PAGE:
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Hi Aptvictoria -

Maybe these notes will help clarify:

1. The asset side of the balance sheet tells you what assets are being financed, the liability & stockholders' equity section tells you how the assets are being financed.

2. The stockholders own the assets, but if any assets are financed with debt, then the creditors will have a loan agreement stating they have a senior claim on the assets if the company goes bankrupt. So to answer your question about who owns the fixed and working capital, the stockholders do provided the company stays solvent.

3. Most return on capital calculations use the right (bottom) side of the balance sheet; i.e., liabilities plus stockholders' equity. But you can also use the left (top) of the balance sheet. I use both, to double-check my work. Here are the key assets to use when estimating capital from the left (top) section of the balance sheet:

Working Capital (working capital assets - WC liabilities)
Net Fixed Capital
Net Goodwill
Net Capitalized intangibles
Capitalized Operating Leases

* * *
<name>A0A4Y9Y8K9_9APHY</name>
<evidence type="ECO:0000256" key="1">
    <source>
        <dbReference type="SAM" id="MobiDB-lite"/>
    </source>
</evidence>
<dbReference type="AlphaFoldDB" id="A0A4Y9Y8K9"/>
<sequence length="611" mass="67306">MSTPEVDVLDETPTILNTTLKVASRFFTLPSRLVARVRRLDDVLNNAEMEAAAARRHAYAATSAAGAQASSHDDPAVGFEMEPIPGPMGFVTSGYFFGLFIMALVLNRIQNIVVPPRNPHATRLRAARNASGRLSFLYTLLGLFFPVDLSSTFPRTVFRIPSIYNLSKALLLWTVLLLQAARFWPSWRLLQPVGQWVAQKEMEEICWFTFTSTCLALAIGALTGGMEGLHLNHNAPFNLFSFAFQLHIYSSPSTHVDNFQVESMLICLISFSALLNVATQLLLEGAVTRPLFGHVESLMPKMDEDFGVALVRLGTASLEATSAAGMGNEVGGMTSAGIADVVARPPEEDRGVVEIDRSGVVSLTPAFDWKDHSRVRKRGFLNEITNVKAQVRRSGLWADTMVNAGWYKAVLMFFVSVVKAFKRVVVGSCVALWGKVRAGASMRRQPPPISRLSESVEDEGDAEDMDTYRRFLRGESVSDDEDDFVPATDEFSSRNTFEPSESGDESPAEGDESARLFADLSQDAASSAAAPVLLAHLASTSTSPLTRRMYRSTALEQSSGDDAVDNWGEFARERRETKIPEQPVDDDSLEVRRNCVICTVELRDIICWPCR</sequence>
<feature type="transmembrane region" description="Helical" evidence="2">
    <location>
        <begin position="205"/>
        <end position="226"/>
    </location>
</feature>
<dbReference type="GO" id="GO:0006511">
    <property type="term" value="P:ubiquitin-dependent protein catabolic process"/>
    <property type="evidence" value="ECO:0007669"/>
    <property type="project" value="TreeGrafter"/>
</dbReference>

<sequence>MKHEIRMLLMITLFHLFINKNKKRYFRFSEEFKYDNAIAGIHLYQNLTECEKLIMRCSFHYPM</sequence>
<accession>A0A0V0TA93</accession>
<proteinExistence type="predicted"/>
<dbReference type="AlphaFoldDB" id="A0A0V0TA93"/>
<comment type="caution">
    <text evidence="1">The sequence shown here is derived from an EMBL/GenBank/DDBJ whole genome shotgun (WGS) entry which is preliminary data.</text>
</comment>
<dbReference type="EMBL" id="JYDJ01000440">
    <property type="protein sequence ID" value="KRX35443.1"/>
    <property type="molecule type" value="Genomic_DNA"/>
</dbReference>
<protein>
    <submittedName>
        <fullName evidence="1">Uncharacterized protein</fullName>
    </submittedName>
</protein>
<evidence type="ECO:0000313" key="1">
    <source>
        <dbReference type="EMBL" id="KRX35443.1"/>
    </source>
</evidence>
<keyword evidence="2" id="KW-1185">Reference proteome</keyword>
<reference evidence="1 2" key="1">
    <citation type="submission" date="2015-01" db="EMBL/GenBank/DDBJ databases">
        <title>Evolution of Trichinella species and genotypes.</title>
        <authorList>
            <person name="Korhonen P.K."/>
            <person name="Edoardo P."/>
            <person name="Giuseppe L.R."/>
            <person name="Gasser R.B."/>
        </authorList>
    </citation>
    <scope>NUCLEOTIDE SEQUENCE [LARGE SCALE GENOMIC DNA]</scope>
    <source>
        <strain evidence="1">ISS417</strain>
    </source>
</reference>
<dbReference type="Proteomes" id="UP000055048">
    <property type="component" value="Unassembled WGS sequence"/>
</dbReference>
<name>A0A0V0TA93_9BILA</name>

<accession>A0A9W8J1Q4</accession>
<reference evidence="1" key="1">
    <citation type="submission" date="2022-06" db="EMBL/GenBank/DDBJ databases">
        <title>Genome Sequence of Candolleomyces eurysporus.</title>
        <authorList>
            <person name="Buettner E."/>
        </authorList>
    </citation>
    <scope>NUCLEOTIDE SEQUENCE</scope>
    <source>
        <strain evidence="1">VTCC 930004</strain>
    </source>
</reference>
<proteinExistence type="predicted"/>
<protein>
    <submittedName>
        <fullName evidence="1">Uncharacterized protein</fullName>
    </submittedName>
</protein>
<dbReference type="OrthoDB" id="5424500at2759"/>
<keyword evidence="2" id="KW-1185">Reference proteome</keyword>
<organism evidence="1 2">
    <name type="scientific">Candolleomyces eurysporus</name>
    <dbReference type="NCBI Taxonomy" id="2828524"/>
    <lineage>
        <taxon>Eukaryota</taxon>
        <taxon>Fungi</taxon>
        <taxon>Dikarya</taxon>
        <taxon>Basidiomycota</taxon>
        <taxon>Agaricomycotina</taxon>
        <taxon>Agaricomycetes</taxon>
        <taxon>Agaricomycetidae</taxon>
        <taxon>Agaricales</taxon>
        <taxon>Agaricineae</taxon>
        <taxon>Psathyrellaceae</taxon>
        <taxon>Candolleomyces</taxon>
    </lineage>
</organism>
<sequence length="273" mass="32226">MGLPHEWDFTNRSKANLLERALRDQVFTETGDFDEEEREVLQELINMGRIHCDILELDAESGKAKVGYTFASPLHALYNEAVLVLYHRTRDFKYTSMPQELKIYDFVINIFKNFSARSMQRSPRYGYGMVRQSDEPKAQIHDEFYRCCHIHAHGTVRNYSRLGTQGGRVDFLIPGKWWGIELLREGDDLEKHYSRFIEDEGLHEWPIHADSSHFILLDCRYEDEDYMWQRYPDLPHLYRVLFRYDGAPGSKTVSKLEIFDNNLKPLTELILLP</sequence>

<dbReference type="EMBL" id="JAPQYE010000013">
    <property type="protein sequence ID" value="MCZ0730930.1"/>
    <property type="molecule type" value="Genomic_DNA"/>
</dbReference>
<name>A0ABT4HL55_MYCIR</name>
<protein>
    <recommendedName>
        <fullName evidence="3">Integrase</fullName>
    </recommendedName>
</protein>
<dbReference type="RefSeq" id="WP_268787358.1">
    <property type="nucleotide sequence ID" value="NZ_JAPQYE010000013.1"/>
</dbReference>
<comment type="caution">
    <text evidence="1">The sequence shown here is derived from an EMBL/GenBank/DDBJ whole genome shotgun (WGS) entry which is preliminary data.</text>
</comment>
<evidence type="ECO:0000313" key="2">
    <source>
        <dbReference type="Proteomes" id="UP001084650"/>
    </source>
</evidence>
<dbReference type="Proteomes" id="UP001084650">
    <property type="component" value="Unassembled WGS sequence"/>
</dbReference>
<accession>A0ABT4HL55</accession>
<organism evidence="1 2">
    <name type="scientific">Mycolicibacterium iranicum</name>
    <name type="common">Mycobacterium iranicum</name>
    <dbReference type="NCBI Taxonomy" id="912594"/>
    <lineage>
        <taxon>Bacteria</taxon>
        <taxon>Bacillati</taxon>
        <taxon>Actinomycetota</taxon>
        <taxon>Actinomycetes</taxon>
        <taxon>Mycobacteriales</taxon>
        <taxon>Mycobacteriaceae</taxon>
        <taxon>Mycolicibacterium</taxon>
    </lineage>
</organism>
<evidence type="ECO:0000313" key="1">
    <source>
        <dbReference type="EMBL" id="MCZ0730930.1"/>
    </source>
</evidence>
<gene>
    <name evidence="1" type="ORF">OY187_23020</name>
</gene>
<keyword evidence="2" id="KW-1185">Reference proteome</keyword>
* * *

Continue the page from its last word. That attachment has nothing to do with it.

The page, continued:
(Cumulative Unusual Gains A/T)
(Cumulative Extraordinary Gains)
Operating Cash
Operating Investments
Other Assets
(Construction In Progress)

4. Return on capital figures come in different gradations of precision. Joel's formula is good because most databases report net fixed and working capital. Information on capitalized operating leases is harder to find, though. And as for capitalized intangibles, forget it...you have to do the work yourself. But there is always a tradeoff between simplicity and precision. If you looked at Joel's personal spreadsheet, I bet you would find other forms of capital, including goodwill, capitalized intangibles, operating cash, (construction in progress), etc.

5. Lots of attention has been given to the impressive results that Joel's portfolio has produced. So if mechanical investing interests you, go over to the AAII website and check out their screens. From the beginning of 1998 to the end of 2004, the Greenblatt portfolio rose 239%. AAII's Canslim portfolio, however, rose 674%. Then you have the Piotroski portfolio, which gained 1,060%. The Zweig portfolio notched the most dazzling results, up 1,278%. The S&P 500 inched up just 25% during this 7-year stretch.

My point? Based on 1998-2004 results only, there are other "dumb" portfolios that have out-performed the high return on capital/low P/E model. Another point: I am in no way criticizing Joel's book or model; both are brilliant in their simplicity.

To learn more about the AAII portfolios, go here: http://www.aaii.com/stockscreens/index.cfm



Hewitt
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